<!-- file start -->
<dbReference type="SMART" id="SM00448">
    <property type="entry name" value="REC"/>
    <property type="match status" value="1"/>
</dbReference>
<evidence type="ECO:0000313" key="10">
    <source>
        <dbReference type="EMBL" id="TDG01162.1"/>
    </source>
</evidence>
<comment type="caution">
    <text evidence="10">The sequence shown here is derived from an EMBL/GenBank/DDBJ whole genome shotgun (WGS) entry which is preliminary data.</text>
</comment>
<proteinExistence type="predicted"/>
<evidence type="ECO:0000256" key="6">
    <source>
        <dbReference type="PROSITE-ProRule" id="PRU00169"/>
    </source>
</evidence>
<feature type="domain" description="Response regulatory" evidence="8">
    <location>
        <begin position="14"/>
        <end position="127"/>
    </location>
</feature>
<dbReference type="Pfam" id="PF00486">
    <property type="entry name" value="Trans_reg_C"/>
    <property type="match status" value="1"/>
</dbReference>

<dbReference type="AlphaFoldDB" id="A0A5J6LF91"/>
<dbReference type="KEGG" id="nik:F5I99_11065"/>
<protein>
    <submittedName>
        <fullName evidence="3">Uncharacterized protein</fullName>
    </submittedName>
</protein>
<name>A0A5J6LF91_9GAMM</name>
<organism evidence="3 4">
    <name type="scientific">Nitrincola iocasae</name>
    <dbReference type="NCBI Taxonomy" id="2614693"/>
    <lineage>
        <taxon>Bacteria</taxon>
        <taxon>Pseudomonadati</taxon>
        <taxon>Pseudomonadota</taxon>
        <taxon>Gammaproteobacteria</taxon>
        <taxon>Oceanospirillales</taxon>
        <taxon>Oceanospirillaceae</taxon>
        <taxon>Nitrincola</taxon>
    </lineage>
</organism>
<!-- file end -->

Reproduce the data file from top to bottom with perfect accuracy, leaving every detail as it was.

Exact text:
<dbReference type="SMART" id="SM00448">
    <property type="entry name" value="REC"/>
    <property type="match status" value="1"/>
</dbReference>
<evidence type="ECO:0000313" key="10">
    <source>
        <dbReference type="EMBL" id="TDG01162.1"/>
    </source>
</evidence>
<comment type="caution">
    <text evidence="10">The sequence shown here is derived from an EMBL/GenBank/DDBJ whole genome shotgun (WGS) entry which is preliminary data.</text>
</comment>
<proteinExistence type="predicted"/>
<evidence type="ECO:0000256" key="6">
    <source>
        <dbReference type="PROSITE-ProRule" id="PRU00169"/>
    </source>
</evidence>
<feature type="domain" description="Response regulatory" evidence="8">
    <location>
        <begin position="14"/>
        <end position="127"/>
    </location>
</feature>
<dbReference type="Pfam" id="PF00486">
    <property type="entry name" value="Trans_reg_C"/>
    <property type="match status" value="1"/>
</dbReference>

<dbReference type="AlphaFoldDB" id="A0A5J6LF91"/>
<dbReference type="KEGG" id="nik:F5I99_11065"/>
<protein>
    <submittedName>
        <fullName evidence="3">Uncharacterized protein</fullName>
    </submittedName>
</protein>
<name>A0A5J6LF91_9GAMM</name>
<organism evidence="3 4">
    <name type="scientific">Nitrincola iocasae</name>
    <dbReference type="NCBI Taxonomy" id="2614693"/>
    <lineage>
        <taxon>Bacteria</taxon>
        <taxon>Pseudomonadati</taxon>
        <taxon>Pseudomonadota</taxon>
        <taxon>Gammaproteobacteria</taxon>
        <taxon>Oceanospirillales</taxon>
        <taxon>Oceanospirillaceae</taxon>
        <taxon>Nitrincola</taxon>
    </lineage>
</organism>